- Watching the Time: How do you make sure you can present your information effectively in a limited amount of time? Robert Wismer discusses this concern of speakers who give technical presentations to management and shows how to stress key information at the stages in the presentation when the audience is most receptive. His final recommendation that you practice a presentation seven times before delivering it may seem excessive, but the advice is worth following if you are not yet skilled in making oral presentations.
- Delivering Your Message: Although Bert Decker focuses on helping managers and executives speak in public, his insights can help all of us who have to do so. In the author's words, when you give a presentation you are
both the delivery system and the message itself.An oral report involves verbal, vocal and visual elements, not just turning written words into spoken ones. Also maintaining eye contact with your audience is very important.
- Practice,Practice,Practice : Most experts stress the need for practice before making a presentation, but Susan Dressel provides an anecdote illustrating the possible dangers of overpreparing.You should tie yourself in a straitjacket if you plan every syllable and action in advance, give your talk in a robot-like manner and leave little flexibilityto respond to cues from your audience. some preparation is unavoidable. To practice your presentation in such a way that your confidence, spontaneity and personality will all work for you when you get up to talk.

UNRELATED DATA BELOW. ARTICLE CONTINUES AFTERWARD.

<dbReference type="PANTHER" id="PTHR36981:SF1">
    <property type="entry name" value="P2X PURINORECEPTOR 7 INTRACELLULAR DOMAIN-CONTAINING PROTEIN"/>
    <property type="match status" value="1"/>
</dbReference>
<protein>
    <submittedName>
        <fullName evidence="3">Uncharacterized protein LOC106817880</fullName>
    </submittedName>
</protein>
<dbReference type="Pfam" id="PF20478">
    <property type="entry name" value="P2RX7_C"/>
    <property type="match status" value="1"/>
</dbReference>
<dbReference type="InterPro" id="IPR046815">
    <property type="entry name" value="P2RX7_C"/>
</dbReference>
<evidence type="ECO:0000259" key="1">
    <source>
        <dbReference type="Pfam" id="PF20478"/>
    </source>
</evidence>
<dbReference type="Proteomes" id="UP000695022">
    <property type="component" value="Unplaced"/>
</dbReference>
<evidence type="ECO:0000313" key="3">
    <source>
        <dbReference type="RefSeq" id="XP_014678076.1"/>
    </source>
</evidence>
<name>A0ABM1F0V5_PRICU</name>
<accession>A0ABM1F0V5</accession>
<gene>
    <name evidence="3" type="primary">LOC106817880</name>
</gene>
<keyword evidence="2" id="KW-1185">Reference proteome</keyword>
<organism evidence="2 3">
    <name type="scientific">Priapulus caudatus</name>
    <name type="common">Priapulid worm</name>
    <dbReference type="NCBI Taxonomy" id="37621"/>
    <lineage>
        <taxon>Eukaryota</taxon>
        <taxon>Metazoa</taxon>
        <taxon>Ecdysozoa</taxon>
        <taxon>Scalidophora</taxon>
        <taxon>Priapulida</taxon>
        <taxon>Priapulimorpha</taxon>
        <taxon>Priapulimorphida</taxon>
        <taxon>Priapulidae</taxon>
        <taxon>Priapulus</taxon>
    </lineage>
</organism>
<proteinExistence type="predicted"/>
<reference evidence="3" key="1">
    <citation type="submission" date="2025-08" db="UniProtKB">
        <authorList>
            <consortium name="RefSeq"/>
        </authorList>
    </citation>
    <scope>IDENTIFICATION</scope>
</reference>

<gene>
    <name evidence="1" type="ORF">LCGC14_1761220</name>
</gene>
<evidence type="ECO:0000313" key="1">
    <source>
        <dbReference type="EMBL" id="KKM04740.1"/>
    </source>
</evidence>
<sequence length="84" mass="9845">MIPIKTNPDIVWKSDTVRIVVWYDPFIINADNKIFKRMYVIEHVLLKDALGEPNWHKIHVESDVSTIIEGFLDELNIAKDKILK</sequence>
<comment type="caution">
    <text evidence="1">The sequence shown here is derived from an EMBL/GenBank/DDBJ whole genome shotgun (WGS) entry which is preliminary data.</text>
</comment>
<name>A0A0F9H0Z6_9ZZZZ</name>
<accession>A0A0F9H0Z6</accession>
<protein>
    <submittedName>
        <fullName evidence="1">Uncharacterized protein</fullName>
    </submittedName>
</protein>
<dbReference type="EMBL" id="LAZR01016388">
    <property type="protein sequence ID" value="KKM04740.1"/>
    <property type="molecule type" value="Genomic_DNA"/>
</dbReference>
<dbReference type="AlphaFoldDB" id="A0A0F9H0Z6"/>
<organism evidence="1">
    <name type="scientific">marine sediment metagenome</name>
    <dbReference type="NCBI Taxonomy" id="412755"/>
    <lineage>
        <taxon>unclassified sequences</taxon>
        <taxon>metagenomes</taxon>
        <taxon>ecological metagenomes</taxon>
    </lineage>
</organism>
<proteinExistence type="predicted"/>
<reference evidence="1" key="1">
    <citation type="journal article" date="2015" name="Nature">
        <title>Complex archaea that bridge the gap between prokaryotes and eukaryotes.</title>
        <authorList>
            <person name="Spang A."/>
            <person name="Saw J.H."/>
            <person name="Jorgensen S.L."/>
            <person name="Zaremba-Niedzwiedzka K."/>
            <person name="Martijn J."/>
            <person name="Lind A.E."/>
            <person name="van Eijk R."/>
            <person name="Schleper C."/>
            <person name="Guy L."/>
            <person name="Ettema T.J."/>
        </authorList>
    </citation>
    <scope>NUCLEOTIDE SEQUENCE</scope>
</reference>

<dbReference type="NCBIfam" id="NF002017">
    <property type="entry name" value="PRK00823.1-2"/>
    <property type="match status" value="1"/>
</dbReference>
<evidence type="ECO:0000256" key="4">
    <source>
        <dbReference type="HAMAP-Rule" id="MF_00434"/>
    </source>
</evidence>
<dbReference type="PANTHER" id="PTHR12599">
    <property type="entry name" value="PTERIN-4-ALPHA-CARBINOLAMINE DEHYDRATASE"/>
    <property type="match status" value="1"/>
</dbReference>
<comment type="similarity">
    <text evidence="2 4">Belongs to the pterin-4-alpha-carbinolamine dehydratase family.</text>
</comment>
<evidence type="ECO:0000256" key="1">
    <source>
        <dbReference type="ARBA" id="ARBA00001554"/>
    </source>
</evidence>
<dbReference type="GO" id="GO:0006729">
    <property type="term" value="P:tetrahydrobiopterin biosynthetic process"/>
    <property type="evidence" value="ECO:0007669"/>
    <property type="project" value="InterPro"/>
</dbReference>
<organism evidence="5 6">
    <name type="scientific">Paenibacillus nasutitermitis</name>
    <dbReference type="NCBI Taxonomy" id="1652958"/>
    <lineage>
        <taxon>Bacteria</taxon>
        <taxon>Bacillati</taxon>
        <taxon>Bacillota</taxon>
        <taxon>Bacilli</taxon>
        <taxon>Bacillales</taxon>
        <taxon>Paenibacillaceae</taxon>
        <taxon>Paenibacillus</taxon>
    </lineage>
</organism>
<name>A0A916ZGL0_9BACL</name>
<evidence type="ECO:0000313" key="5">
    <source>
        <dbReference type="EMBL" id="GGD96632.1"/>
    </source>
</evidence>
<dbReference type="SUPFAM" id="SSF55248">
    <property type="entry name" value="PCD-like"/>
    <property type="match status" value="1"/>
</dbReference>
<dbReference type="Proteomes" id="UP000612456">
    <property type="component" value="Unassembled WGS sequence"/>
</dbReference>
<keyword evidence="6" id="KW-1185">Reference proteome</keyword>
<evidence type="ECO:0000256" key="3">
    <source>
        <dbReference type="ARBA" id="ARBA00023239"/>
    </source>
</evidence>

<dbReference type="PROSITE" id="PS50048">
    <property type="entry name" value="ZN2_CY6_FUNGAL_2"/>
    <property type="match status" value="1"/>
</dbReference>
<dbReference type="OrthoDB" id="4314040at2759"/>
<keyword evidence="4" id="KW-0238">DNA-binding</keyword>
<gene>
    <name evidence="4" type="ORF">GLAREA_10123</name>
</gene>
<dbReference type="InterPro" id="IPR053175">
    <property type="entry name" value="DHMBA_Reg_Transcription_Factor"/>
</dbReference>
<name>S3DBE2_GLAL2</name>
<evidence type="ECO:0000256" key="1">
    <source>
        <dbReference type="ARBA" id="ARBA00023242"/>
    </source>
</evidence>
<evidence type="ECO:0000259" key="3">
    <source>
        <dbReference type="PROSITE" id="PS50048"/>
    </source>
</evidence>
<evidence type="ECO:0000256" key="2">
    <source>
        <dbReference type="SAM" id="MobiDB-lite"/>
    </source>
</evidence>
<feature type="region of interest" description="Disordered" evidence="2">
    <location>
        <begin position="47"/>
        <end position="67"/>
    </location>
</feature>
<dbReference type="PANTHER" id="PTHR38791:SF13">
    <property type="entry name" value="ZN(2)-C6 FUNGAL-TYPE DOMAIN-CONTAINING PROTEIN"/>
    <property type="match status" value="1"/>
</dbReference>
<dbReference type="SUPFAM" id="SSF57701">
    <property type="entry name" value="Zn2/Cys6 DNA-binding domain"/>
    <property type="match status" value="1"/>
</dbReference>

- Lively and emphatic : Morey Stettner follows up on Dressel's concern that you should make facts come alive rather than make them in a monotonous manner. He Chides the "its-okay-to-be-boring-as-long-as I've-got-the-facts" attitude that some of us might entertain. The trick is to know which facts should be presented and to highlight them with dramatization. Stettener feels your presentation should contain no more than three points.
- Handling The Mob: No one wants to face an unfriendly audience, but it can happen, often through no fault of your own. Gilda Carle's narrative of how one speaker handled an awkward situation is instructive and reassuring. We can use visual contact or "eye-along" as an effective tool for softening negative attitudes among listeners. Eye-contact alone is not enough, however-responding to hostile listeners also involves appreciating their point of view and talking with them in a language they can relate to.
Tying it all together: John Baird pinpoints 10 shortcomings encountered in public speaking, six of which result from poor preparation. Three potential problems - nervousness, poor delivery and a lack of concern for the audience - are found in the delivery stage, while handling questions is the final challenge.